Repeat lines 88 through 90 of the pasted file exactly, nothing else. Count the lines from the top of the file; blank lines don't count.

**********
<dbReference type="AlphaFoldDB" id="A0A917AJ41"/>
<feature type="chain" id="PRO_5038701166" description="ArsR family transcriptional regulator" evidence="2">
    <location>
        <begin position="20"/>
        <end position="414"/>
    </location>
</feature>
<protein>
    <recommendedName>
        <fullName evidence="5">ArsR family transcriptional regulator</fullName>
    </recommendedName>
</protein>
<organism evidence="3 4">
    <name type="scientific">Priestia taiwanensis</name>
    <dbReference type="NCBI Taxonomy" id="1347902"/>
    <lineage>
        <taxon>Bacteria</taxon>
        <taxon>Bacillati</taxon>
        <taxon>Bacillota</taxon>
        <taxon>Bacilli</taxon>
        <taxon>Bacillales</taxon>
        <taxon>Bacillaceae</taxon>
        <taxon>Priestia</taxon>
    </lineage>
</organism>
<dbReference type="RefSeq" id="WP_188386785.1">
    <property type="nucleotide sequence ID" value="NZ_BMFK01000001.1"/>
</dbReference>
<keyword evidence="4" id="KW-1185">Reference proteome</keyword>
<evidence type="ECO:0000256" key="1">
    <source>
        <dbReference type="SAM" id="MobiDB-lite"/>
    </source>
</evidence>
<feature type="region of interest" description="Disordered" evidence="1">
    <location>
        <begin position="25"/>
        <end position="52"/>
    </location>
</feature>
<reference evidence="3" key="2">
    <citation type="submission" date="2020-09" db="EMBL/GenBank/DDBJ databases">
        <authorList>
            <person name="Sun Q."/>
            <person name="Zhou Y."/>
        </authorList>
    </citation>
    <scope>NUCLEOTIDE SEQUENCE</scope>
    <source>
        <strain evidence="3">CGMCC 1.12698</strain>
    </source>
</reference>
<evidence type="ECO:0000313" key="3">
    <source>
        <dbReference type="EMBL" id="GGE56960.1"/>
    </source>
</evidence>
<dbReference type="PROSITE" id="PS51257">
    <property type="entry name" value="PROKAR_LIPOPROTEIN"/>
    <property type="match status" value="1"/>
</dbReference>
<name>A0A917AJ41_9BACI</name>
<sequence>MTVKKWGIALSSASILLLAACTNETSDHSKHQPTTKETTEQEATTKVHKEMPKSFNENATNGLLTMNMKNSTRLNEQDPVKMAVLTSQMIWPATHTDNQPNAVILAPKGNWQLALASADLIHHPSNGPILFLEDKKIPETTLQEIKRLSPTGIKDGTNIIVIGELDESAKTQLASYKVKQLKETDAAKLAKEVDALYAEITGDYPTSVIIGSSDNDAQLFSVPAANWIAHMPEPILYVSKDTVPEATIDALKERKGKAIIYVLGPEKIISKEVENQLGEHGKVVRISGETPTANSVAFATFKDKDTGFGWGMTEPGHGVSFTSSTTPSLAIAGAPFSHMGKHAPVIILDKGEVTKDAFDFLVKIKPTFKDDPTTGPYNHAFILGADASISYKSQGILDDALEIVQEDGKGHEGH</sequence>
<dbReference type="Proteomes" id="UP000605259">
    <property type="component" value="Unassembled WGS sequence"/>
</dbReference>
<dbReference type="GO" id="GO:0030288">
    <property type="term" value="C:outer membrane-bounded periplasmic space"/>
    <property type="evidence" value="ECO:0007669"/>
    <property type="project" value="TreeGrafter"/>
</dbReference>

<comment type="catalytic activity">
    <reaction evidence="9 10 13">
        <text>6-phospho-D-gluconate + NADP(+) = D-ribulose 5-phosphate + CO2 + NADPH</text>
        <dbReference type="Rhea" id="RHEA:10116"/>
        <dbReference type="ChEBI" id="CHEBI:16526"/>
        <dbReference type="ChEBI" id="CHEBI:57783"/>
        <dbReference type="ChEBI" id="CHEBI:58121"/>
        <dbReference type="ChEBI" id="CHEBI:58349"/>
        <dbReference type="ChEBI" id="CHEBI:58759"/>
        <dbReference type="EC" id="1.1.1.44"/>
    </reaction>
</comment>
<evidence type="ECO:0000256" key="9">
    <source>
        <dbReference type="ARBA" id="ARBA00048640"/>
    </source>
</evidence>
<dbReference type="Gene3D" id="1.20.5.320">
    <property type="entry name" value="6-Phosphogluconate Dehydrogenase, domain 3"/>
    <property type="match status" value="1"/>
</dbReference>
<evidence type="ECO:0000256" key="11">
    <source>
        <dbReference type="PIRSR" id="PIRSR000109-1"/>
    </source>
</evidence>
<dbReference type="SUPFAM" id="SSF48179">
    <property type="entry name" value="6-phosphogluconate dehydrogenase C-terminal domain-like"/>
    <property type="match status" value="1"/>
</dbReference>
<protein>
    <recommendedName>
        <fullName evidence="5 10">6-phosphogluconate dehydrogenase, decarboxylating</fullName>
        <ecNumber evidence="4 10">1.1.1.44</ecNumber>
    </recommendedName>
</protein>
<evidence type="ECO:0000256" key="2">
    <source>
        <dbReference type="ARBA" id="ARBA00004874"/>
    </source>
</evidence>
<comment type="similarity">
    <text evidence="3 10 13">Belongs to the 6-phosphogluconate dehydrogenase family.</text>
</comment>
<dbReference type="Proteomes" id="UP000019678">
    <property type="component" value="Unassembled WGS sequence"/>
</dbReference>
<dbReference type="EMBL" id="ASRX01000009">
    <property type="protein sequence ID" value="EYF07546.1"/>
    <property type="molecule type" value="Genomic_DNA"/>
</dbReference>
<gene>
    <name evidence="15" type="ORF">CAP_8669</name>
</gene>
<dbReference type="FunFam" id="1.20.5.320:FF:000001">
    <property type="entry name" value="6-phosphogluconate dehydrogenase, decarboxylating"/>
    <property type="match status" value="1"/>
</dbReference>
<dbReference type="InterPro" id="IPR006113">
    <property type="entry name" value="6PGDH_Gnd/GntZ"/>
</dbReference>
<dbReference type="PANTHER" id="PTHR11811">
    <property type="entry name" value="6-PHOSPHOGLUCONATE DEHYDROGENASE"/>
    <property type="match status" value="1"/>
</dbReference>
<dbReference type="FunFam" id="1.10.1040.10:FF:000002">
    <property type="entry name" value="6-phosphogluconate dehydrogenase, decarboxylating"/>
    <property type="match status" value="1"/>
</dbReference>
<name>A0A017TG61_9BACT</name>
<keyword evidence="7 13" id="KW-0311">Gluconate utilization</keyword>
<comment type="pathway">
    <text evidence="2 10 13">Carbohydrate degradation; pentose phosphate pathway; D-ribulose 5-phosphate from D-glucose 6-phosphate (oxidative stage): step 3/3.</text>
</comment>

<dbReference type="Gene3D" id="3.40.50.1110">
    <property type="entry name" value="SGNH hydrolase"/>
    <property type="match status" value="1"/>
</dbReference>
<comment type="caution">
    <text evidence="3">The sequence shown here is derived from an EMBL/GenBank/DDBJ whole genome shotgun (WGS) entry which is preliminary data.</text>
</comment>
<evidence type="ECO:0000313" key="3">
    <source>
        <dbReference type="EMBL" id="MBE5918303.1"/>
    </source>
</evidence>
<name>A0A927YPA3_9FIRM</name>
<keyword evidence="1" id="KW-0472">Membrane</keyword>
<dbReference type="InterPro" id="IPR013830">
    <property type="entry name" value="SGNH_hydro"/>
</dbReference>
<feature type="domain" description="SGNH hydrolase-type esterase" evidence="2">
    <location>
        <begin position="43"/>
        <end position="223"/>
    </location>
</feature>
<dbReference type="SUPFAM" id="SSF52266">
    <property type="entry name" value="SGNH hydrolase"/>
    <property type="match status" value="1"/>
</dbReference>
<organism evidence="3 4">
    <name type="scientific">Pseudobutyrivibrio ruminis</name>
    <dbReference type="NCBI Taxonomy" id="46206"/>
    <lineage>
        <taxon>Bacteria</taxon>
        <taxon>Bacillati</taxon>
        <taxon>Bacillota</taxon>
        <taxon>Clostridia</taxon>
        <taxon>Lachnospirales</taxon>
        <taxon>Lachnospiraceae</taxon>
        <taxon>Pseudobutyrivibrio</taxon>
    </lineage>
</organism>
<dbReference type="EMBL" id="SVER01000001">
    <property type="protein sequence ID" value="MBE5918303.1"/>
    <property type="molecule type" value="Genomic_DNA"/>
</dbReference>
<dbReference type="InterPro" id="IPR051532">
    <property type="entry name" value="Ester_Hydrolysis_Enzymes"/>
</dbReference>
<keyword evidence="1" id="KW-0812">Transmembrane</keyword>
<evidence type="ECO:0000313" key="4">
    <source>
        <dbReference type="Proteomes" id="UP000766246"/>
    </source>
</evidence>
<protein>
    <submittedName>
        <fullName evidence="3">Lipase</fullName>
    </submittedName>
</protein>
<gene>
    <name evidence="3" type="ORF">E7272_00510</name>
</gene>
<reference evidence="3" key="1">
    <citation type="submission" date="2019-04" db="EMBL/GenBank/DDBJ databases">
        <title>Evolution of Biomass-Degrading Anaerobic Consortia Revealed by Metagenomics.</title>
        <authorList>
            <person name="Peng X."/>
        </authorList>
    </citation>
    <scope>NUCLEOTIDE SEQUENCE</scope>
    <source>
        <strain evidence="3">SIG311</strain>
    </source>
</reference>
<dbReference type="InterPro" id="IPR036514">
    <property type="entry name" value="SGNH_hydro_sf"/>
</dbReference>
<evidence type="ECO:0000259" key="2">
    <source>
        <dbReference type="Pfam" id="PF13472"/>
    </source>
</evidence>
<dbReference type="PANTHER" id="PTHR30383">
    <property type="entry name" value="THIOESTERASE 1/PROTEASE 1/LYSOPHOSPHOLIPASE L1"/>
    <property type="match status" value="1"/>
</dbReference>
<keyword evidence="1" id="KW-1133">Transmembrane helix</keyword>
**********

</evidence>
<dbReference type="Gene3D" id="1.20.5.320">
    <property type="entry name" value="6-Phosphogluconate Dehydrogenase, domain 3"/>